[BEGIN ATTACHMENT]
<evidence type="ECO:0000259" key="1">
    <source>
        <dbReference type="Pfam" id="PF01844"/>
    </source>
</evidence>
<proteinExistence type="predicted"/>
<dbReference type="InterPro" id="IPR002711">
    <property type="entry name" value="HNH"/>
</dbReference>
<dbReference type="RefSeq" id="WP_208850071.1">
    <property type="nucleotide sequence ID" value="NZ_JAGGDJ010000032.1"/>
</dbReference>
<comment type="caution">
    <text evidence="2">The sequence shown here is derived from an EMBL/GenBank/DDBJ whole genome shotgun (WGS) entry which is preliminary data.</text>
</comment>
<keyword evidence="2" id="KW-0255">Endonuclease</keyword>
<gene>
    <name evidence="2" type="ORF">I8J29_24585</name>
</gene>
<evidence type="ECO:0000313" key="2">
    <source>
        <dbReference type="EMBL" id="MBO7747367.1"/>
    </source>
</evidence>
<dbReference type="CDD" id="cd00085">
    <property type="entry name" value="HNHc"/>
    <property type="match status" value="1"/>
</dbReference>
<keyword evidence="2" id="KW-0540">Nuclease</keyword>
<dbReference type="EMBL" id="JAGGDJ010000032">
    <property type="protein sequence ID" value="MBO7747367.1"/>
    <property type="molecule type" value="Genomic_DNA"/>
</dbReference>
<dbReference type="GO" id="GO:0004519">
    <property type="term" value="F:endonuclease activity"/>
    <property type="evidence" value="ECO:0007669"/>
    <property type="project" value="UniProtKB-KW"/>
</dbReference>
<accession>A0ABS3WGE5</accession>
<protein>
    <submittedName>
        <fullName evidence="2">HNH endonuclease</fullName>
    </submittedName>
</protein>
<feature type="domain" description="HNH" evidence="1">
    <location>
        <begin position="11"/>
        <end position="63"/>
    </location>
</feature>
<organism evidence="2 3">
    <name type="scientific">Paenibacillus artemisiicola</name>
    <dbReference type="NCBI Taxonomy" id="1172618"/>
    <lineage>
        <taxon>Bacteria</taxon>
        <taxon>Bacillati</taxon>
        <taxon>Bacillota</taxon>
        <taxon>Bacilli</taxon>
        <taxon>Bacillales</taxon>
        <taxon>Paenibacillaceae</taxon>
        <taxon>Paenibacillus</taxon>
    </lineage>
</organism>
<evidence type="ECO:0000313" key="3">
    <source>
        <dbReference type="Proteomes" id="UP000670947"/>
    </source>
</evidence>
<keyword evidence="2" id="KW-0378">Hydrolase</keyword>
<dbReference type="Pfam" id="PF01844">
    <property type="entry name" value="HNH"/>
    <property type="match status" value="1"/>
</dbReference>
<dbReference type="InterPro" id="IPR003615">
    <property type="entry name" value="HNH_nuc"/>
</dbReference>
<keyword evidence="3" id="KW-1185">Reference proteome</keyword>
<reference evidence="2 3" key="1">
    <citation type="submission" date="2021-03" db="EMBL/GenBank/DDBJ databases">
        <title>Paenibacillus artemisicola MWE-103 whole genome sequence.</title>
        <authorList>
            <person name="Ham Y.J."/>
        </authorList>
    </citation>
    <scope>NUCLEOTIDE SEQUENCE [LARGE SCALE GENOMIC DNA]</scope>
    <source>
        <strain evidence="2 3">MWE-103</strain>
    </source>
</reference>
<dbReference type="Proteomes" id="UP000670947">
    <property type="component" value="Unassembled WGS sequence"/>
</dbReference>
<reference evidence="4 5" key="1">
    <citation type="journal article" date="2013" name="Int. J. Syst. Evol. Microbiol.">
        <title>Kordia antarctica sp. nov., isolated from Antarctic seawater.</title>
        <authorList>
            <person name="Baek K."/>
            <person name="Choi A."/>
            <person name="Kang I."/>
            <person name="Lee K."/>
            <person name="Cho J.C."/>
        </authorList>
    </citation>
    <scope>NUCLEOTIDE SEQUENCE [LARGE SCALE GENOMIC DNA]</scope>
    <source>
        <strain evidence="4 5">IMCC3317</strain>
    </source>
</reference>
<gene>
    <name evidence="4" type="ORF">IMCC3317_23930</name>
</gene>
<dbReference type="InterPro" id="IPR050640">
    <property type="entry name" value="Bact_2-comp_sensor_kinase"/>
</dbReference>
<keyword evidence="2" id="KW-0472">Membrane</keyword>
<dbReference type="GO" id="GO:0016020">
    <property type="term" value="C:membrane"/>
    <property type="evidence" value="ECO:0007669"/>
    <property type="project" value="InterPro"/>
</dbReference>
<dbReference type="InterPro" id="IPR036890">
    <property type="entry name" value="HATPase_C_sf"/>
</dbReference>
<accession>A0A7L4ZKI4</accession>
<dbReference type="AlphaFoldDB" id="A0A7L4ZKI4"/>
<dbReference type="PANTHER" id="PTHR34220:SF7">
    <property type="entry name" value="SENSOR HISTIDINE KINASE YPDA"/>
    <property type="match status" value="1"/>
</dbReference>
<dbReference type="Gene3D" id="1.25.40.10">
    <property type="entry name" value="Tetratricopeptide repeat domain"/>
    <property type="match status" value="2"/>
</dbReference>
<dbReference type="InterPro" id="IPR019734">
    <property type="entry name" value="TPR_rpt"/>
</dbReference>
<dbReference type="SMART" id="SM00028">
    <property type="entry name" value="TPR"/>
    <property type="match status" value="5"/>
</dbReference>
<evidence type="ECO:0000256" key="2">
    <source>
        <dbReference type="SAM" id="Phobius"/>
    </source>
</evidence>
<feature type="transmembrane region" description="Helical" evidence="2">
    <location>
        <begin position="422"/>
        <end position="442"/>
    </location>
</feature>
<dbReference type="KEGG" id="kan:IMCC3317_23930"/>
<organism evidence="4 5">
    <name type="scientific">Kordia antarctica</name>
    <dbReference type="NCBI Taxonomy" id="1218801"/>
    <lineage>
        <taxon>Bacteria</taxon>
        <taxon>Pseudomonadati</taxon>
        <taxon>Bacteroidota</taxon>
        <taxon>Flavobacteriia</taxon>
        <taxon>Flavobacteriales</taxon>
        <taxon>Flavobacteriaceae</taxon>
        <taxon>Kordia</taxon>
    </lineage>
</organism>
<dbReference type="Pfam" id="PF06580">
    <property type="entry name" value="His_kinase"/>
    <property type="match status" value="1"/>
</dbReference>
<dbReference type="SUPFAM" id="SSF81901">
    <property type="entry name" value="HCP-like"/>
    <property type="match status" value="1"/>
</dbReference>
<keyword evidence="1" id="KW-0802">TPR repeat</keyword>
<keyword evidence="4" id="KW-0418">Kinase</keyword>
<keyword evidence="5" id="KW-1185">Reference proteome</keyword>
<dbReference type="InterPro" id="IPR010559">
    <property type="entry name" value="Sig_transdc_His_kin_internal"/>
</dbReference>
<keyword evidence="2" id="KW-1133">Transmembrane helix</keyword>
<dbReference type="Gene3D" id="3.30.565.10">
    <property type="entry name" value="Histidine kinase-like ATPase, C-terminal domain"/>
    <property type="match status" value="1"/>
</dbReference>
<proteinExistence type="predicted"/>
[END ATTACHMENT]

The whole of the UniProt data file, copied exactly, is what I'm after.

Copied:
<evidence type="ECO:0000259" key="1">
    <source>
        <dbReference type="Pfam" id="PF01844"/>
    </source>
</evidence>
<proteinExistence type="predicted"/>
<dbReference type="InterPro" id="IPR002711">
    <property type="entry name" value="HNH"/>
</dbReference>
<dbReference type="RefSeq" id="WP_208850071.1">
    <property type="nucleotide sequence ID" value="NZ_JAGGDJ010000032.1"/>
</dbReference>
<comment type="caution">
    <text evidence="2">The sequence shown here is derived from an EMBL/GenBank/DDBJ whole genome shotgun (WGS) entry which is preliminary data.</text>
</comment>
<keyword evidence="2" id="KW-0255">Endonuclease</keyword>
<gene>
    <name evidence="2" type="ORF">I8J29_24585</name>
</gene>
<evidence type="ECO:0000313" key="2">
    <source>
        <dbReference type="EMBL" id="MBO7747367.1"/>
    </source>
</evidence>
<dbReference type="CDD" id="cd00085">
    <property type="entry name" value="HNHc"/>
    <property type="match status" value="1"/>
</dbReference>
<keyword evidence="2" id="KW-0540">Nuclease</keyword>
<dbReference type="EMBL" id="JAGGDJ010000032">
    <property type="protein sequence ID" value="MBO7747367.1"/>
    <property type="molecule type" value="Genomic_DNA"/>
</dbReference>
<dbReference type="GO" id="GO:0004519">
    <property type="term" value="F:endonuclease activity"/>
    <property type="evidence" value="ECO:0007669"/>
    <property type="project" value="UniProtKB-KW"/>
</dbReference>
<accession>A0ABS3WGE5</accession>
<protein>
    <submittedName>
        <fullName evidence="2">HNH endonuclease</fullName>
    </submittedName>
</protein>
<feature type="domain" description="HNH" evidence="1">
    <location>
        <begin position="11"/>
        <end position="63"/>
    </location>
</feature>
<organism evidence="2 3">
    <name type="scientific">Paenibacillus artemisiicola</name>
    <dbReference type="NCBI Taxonomy" id="1172618"/>
    <lineage>
        <taxon>Bacteria</taxon>
        <taxon>Bacillati</taxon>
        <taxon>Bacillota</taxon>
        <taxon>Bacilli</taxon>
        <taxon>Bacillales</taxon>
        <taxon>Paenibacillaceae</taxon>
        <taxon>Paenibacillus</taxon>
    </lineage>
</organism>
<evidence type="ECO:0000313" key="3">
    <source>
        <dbReference type="Proteomes" id="UP000670947"/>
    </source>
</evidence>
<keyword evidence="2" id="KW-0378">Hydrolase</keyword>
<dbReference type="Pfam" id="PF01844">
    <property type="entry name" value="HNH"/>
    <property type="match status" value="1"/>
</dbReference>
<dbReference type="InterPro" id="IPR003615">
    <property type="entry name" value="HNH_nuc"/>
</dbReference>
<keyword evidence="3" id="KW-1185">Reference proteome</keyword>
<reference evidence="2 3" key="1">
    <citation type="submission" date="2021-03" db="EMBL/GenBank/DDBJ databases">
        <title>Paenibacillus artemisicola MWE-103 whole genome sequence.</title>
        <authorList>
            <person name="Ham Y.J."/>
        </authorList>
    </citation>
    <scope>NUCLEOTIDE SEQUENCE [LARGE SCALE GENOMIC DNA]</scope>
    <source>
        <strain evidence="2 3">MWE-103</strain>
    </source>
</reference>
<dbReference type="Proteomes" id="UP000670947">
    <property type="component" value="Unassembled WGS sequence"/>
</dbReference>
<reference evidence="4 5" key="1">
    <citation type="journal article" date="2013" name="Int. J. Syst. Evol. Microbiol.">
        <title>Kordia antarctica sp. nov., isolated from Antarctic seawater.</title>
        <authorList>
            <person name="Baek K."/>
            <person name="Choi A."/>
            <person name="Kang I."/>
            <person name="Lee K."/>
            <person name="Cho J.C."/>
        </authorList>
    </citation>
    <scope>NUCLEOTIDE SEQUENCE [LARGE SCALE GENOMIC DNA]</scope>
    <source>
        <strain evidence="4 5">IMCC3317</strain>
    </source>
</reference>
<gene>
    <name evidence="4" type="ORF">IMCC3317_23930</name>
</gene>
<dbReference type="InterPro" id="IPR050640">
    <property type="entry name" value="Bact_2-comp_sensor_kinase"/>
</dbReference>
<keyword evidence="2" id="KW-0472">Membrane</keyword>
<dbReference type="GO" id="GO:0016020">
    <property type="term" value="C:membrane"/>
    <property type="evidence" value="ECO:0007669"/>
    <property type="project" value="InterPro"/>
</dbReference>
<dbReference type="InterPro" id="IPR036890">
    <property type="entry name" value="HATPase_C_sf"/>
</dbReference>
<accession>A0A7L4ZKI4</accession>
<dbReference type="AlphaFoldDB" id="A0A7L4ZKI4"/>
<dbReference type="PANTHER" id="PTHR34220:SF7">
    <property type="entry name" value="SENSOR HISTIDINE KINASE YPDA"/>
    <property type="match status" value="1"/>
</dbReference>
<dbReference type="Gene3D" id="1.25.40.10">
    <property type="entry name" value="Tetratricopeptide repeat domain"/>
    <property type="match status" value="2"/>
</dbReference>
<dbReference type="InterPro" id="IPR019734">
    <property type="entry name" value="TPR_rpt"/>
</dbReference>
<dbReference type="SMART" id="SM00028">
    <property type="entry name" value="TPR"/>
    <property type="match status" value="5"/>
</dbReference>
<evidence type="ECO:0000256" key="2">
    <source>
        <dbReference type="SAM" id="Phobius"/>
    </source>
</evidence>
<feature type="transmembrane region" description="Helical" evidence="2">
    <location>
        <begin position="422"/>
        <end position="442"/>
    </location>
</feature>
<dbReference type="KEGG" id="kan:IMCC3317_23930"/>
<organism evidence="4 5">
    <name type="scientific">Kordia antarctica</name>
    <dbReference type="NCBI Taxonomy" id="1218801"/>
    <lineage>
        <taxon>Bacteria</taxon>
        <taxon>Pseudomonadati</taxon>
        <taxon>Bacteroidota</taxon>
        <taxon>Flavobacteriia</taxon>
        <taxon>Flavobacteriales</taxon>
        <taxon>Flavobacteriaceae</taxon>
        <taxon>Kordia</taxon>
    </lineage>
</organism>
<dbReference type="Pfam" id="PF06580">
    <property type="entry name" value="His_kinase"/>
    <property type="match status" value="1"/>
</dbReference>
<dbReference type="SUPFAM" id="SSF81901">
    <property type="entry name" value="HCP-like"/>
    <property type="match status" value="1"/>
</dbReference>
<keyword evidence="1" id="KW-0802">TPR repeat</keyword>
<keyword evidence="4" id="KW-0418">Kinase</keyword>
<keyword evidence="5" id="KW-1185">Reference proteome</keyword>
<dbReference type="InterPro" id="IPR010559">
    <property type="entry name" value="Sig_transdc_His_kin_internal"/>
</dbReference>
<keyword evidence="2" id="KW-1133">Transmembrane helix</keyword>
<dbReference type="Gene3D" id="3.30.565.10">
    <property type="entry name" value="Histidine kinase-like ATPase, C-terminal domain"/>
    <property type="match status" value="1"/>
</dbReference>
<proteinExistence type="predicted"/>